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Voters prefer money than candidates’ promises

Massive vote-buying marked the brgy, SK polls

 

CALBAYOG CITY- Vote-buying during election times has become a ‘hallmark’ of sort in the country to the extent that voters no longer mind what candidates would do if they win but rather how much they would shell out just to get elected.
And the recently-concluded barangay and Sangguniang Kabataan (SK) elections was not an exception as massive vote-buying was reported in this city and the rest of Samar province as voters were eager to ensure that they were included in the ‘budget lists’ by the candidates.
‘Baby,’ a voter of an island-town and asked not to be named, said that she recieved P4,000 during the elections from various candidates in their village.
“I vote (d) for barangay and SK so the budget for me was double,” the 21-year old said.
Those who are 18 years old up to 30 years of age casted both for the regular barangay and youth elections.
Baby said that in their town, a voter received a minimum of P2,000 to vote for a punong barangay, at least P1,500 for a SK chairman and a minimum of P100 each for barangay and SK councilor.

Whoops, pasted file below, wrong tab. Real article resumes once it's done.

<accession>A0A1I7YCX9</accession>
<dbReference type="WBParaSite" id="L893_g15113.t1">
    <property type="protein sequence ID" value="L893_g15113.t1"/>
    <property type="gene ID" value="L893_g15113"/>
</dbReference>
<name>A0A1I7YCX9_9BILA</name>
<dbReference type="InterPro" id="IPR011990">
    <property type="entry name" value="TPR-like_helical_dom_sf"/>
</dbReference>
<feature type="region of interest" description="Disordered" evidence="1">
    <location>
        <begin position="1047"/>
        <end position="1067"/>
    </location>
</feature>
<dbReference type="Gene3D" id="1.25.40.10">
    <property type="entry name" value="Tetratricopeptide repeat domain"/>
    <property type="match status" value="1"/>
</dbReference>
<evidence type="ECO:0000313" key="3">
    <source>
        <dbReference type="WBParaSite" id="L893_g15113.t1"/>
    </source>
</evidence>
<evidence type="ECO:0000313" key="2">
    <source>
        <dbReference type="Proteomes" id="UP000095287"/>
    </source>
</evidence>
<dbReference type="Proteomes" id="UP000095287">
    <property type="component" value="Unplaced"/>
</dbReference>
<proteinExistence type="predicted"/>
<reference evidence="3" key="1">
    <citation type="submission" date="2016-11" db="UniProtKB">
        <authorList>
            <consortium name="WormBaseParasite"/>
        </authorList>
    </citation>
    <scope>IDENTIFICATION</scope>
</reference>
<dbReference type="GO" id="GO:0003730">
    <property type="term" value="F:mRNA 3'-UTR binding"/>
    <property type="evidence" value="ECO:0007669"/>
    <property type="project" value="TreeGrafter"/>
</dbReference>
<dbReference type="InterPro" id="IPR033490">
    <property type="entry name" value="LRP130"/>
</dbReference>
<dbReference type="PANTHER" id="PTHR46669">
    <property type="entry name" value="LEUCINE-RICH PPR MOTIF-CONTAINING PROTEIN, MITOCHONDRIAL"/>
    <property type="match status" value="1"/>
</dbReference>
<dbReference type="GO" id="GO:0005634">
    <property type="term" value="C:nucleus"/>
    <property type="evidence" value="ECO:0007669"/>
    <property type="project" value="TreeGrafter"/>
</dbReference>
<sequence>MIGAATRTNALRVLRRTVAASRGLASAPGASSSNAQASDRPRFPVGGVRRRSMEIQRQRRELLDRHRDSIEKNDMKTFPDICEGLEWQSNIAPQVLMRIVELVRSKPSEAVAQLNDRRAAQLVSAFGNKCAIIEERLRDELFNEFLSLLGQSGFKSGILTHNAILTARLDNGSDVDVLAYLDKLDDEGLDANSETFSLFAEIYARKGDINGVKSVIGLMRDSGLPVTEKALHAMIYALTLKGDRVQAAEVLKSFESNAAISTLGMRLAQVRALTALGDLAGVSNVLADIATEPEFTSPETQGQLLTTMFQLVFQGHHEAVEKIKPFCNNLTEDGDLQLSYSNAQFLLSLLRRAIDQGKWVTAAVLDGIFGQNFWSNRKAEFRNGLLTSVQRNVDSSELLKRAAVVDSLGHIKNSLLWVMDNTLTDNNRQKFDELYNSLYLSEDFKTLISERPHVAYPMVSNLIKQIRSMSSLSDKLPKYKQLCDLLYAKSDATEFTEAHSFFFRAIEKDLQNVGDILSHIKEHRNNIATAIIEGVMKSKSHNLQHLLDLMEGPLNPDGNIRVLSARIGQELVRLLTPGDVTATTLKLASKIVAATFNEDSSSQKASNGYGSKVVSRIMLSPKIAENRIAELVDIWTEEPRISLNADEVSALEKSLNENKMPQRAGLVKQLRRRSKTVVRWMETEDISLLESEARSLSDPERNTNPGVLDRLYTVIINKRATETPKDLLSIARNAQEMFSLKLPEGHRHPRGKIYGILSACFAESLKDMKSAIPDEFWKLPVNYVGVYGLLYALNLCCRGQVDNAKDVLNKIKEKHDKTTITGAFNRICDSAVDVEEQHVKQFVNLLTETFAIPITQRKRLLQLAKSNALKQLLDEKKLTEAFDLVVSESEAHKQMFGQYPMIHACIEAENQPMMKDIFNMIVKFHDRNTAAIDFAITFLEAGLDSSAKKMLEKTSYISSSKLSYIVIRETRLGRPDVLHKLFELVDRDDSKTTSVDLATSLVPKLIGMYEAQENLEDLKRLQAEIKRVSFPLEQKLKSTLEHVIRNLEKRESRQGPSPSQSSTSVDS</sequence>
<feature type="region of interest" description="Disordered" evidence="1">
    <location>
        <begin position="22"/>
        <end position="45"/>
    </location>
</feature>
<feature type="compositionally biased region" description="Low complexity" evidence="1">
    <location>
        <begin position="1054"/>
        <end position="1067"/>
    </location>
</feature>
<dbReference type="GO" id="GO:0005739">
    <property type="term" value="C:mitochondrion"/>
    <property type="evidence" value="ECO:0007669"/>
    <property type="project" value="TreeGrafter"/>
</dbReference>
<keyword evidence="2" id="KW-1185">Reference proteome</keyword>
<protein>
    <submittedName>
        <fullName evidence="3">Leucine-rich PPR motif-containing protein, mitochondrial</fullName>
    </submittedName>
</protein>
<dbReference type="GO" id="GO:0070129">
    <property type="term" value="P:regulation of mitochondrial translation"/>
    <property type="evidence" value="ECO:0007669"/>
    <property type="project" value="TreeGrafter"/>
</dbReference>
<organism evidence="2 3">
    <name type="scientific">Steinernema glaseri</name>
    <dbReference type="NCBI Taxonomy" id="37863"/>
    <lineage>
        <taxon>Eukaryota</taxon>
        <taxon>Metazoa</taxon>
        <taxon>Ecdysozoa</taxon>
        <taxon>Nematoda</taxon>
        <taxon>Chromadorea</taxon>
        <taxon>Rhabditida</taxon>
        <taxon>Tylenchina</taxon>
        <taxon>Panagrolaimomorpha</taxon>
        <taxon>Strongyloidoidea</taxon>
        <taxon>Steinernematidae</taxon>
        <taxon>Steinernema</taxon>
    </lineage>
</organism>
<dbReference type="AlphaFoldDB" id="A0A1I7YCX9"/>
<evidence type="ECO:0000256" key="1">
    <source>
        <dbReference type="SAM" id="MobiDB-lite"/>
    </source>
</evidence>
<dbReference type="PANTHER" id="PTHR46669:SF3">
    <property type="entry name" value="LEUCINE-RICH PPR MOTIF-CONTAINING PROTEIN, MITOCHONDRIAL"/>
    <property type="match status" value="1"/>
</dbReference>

According to her, she received P1,000 as an initial ‘payment’ with the remaining P3,000 after she casted her votes.
“Our family no longer believe on their promises because these will not come true and will just remain as promises,” she said reason why they prefer money than listening to the candidates’ plans if they get elected.
In fact, it’s how much that they could receive during elections and not the platforms of the candidates that dominate their conversations, she said.
In 2016, the first time she voted, Baby earned more than P5,000, a big amount for those who have no steady source of income.
“Whoever is the highest bidder I will vote because election is all about money,” she said.
Baby admitted that for the past years even before she voted, her understanding about elections is giving of money.
Another voter, “Sarah” from this city who also declined to give her name, hoped for peace and more development for their village though she was willing to sale her vote.
“I made sure that my name and the other members of our family were included in the list asked by the candidates,” she said.
With the massive vote-buying that marked the conduct of the May 14 elections in the region, amounting as high as P5, 000 per voter, the appeal issued by the Commission on Elections and the Catholic Church obviously fell to deaf ears. (JENNIFER SUMAGANG-ALLEGADO)

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